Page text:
Dear Peggy, I am an EMT. Two weeks ago, our department lost a dear friend and co-worker as the result of a car accident. In addition to this loss, our department was called out to the accident and had to deal with pulling this friend out of the car. I was not on duty at the time and so I missed the call. What is bothering me is that I feel guilty for letting my colleagues and this young man down for not being there. Also, this has reduced my confidence for dealing with accident calls. I know that it will take time to rebuild it. I guess I just needed to talk to someone. Thank you.
Local newspaper headlines report the sad news of another fallen hero. The tragic death of a brave firefighter who has died in the line of duty. A dedicated professional who sacrificed his or her life that others may live or that homes and property would be saved from the ravages of fire. Most people halfheartedly acknowledge the event while searching for more significant information relating to their personal lives; a baseball score, stock market figures, want ads, or horoscopes. This newsworthy article is often overlooked by the casual reader.Civilians cannot relate to this type of tragedy nor can they comprehend the depth of grief and pain that every member in the fire service feels. Their lives will not be changed by this tragedy.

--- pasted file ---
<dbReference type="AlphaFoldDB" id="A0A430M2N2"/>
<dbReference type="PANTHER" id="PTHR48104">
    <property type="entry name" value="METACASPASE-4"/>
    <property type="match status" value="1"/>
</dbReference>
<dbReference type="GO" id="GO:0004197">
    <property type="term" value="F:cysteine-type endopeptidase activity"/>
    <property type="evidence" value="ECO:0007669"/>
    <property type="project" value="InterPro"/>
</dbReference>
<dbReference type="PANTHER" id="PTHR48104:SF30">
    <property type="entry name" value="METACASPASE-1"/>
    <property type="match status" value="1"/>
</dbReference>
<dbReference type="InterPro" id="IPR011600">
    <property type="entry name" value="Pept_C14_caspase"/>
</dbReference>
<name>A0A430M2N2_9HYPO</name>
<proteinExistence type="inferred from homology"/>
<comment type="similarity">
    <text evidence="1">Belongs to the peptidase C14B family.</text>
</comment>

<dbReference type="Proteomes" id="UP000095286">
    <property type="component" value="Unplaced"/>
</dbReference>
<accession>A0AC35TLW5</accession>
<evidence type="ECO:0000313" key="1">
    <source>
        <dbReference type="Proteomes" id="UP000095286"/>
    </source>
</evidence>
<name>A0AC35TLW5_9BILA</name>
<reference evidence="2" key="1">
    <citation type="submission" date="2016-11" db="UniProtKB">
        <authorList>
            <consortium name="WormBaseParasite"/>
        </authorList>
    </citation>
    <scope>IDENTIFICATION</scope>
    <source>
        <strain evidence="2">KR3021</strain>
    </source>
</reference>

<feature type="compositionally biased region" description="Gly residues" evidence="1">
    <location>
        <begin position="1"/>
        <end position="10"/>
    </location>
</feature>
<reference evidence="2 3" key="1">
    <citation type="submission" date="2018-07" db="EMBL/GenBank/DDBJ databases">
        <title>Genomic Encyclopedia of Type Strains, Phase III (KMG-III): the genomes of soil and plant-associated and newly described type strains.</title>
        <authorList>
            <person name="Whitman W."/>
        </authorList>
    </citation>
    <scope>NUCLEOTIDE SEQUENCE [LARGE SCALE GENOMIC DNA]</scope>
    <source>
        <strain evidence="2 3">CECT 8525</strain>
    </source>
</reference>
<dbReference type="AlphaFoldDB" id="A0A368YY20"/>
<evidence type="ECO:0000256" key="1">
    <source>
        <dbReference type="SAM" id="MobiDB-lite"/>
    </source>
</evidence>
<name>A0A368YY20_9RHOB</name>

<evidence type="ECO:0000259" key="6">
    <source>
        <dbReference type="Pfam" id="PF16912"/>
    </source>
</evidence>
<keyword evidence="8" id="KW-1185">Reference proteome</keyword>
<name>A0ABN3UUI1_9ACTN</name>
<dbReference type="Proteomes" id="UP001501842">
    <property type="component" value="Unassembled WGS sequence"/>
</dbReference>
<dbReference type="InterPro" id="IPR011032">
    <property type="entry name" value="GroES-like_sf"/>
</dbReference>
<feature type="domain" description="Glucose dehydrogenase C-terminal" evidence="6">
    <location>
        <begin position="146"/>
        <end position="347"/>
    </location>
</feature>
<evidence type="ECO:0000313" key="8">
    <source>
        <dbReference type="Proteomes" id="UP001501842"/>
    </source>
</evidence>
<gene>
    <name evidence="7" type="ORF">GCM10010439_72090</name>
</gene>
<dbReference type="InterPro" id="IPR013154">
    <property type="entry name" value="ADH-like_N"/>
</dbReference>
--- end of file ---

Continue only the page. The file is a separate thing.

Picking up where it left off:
Unfortunately, this is not true for the family and co-workers of this fallen hero. Life as they knew it will never be the same again. Emotions run rampant and their seemingly normal lives spiral into a frightening and dark abyss where pain, loneliness, and grief are constant companions. Surviving this personal tragedy is, at times, almost unbearable. How does one survive? What lessons can be learned from these experiences?